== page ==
But the application of thought to textual criticism is an action which ought to be within the power of anyone who can apply thought to anything. It is not, like the talent for textual criticism, a gift of nature, but it is a habit; and, like other habits, it can be formed. And, when formed, although it cannot fill the place of an absent talent, it can modify and minimise the ill effects of the talent's absence. Because a man is not a born critic, he need not therefore act like a born fool; but when he engages in textual criticism he often does. There are reasons for everything, and there are reasons for this; and I will now set forth the chief of them. The fact that thought is not sufficiently applied to the subject I shall show hereafter by examples; but at present I consider the causes which bring that result about.

First, then, not only is a natural aptitude for the study rare, but so also is a genuine interest in it. Most people, and many scholars among them, find it rather dry and rather dull. Now if a subject bores us, we are apt to avoid the trouble of thinking about it; but if we do that, we had better go further and avoid also the trouble of writing about it. And that is what English scholars often did in the middle of the nineteenth century, when nobody in England wanted to hear about textual criticism. This was not an ideal condition of affairs, but it had its compensation. The less one says about a subject which one does not understand, the less one will say about it which is foolish; and on this subject editors were allowed by public opinion to be silent if they chose. But public opinion is now aware that textual criticism, however repulsive, is nevertheless indispensable, and editors find that some presence of dealing with the subject is obligatory; and in these circumstances they apply, not thought, but words, to textual criticism. They get rules by rote without grasping the realities of which those rules are merely emblems, and recite them on inappropriate occasions instead of seriously thinking out each problem as it arises.

Secondly, it is only a minority of those who engage in this study who are sincerely bent upon the discovery of truth. We all know that the discovery of truth is seldom the sole object of political writers; and the world believes, justly or unjustly, that it is not always the sole object of theologians: but the amount of sub-conscious dishonesty which pervades the textual criticism of the Greek and Latin classics is little suspected except by those who have had occasion to analyse it. People come upon this field bringing with them prepossessions and preferences; they are not willing to look all facts in the face, nor to draw the most probable conclusion unless it is also the most agreeable conclusion. Most men are rather stupid, and most of those who are not stupid are, consequently, rather vain; and it hardly possible to step aside from the pursuit of truth without falling a victim either to your stupidity or else to your vanity. Stupidity will then attach you to received opinions, and you will stick in the mud; or vanity will set you hunting for novelty, and you will find mare's-nests. Added to these snares and hindrances there are the various forms of partisanship: sectarianism, which handcuffs you to your own school and teachers and associates, and patriotism, which handcuffs you to your own country. Patriotism has a great name as a virtue, and in civic matters, at the present stage of the world's history, it possibly still does more good than harm; but in the sphere of intellect it is an unmitigated nuisance. I do not know which cuts the worse figure: a German scholar encouraging his countrymen to believe that "wir Deutsche" have nothing to learn from foreigners, or an Englishman demonstrating the unity of Homer by sneers at "Teutonic professors," who are supposed by his audience to have goggle eyes behind large spectacles, and ragged moustaches saturated in lager beer, and consequently to be incapable of forming literary judgments.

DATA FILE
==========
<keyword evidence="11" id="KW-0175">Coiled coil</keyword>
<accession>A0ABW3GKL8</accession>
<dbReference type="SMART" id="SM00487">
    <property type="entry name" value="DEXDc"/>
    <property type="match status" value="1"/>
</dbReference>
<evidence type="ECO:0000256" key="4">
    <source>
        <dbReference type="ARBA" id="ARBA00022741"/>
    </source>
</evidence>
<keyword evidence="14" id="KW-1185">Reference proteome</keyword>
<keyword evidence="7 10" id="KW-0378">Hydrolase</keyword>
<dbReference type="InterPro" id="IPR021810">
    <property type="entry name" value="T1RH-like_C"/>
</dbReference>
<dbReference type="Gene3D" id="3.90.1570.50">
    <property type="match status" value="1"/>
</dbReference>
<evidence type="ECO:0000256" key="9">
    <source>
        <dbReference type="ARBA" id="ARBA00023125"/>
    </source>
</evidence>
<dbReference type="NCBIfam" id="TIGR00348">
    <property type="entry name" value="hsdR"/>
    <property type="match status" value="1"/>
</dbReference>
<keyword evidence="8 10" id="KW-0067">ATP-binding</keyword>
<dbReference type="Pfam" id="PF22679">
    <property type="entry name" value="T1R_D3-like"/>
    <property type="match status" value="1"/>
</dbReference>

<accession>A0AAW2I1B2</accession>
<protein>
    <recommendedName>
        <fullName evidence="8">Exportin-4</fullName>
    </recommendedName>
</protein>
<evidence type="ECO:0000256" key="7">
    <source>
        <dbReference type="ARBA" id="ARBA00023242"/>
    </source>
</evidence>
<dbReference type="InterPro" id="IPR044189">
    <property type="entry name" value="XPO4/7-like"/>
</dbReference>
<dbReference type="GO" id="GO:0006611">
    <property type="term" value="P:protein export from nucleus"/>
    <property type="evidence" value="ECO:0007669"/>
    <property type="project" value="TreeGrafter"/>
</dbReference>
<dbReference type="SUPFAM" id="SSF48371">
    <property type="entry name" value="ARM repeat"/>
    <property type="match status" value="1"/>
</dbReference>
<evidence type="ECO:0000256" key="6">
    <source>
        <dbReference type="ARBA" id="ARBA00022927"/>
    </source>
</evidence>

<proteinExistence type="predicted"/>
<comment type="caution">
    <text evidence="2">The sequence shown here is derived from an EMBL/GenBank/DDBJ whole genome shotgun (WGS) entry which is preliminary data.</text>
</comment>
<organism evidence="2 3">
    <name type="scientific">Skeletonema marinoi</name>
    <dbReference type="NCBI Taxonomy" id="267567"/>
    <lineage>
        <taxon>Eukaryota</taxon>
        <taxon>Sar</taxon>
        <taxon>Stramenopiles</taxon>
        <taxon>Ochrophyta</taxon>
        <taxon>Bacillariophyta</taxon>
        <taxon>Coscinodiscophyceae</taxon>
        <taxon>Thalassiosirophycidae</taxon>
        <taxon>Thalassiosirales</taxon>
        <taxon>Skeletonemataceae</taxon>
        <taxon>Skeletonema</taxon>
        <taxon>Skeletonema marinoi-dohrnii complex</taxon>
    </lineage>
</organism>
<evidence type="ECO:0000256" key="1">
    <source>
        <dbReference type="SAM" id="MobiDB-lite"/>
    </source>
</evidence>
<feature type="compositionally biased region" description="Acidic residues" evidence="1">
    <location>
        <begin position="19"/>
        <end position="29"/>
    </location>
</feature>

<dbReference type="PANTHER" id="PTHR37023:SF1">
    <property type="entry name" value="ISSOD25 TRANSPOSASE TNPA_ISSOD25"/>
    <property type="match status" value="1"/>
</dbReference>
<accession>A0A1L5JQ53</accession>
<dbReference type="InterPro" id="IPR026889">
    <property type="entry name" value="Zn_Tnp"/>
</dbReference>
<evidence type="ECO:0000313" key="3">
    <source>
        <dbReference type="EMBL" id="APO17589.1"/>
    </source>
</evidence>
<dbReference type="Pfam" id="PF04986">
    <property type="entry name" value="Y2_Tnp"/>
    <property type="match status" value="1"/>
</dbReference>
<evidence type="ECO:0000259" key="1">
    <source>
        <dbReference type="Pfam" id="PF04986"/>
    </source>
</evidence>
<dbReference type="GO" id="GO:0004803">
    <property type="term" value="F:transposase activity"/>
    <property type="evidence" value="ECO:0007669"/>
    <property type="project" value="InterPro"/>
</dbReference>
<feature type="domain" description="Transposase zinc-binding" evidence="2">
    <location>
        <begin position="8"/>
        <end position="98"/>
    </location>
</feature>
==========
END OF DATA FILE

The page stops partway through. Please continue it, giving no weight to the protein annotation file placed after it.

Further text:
Thirdly, these internal causes of error and folly are subject to very little counteraction or correction from outside. The average reader knows hardly anything about textual criticism, and therefore cannot exercise a vigilant control over the writer: the addle-pate is at liberty to maunder and the impostor is at liberty to lie. And, what is worse, the reader often shares the writer's prejudices, and is far too well pleased with his conclusions to examine either his premises or his reasoning. Stand on a barrel in the streets of Bagdad, and say in a loud voice, "Twice two is four, and ginger is hot in the mouth, therefore Mohammed is the prophet of God," and your logic will probably escape criticism; or, if anyone by chance should criticise it, you could easily silence him by calling him a Christian dog.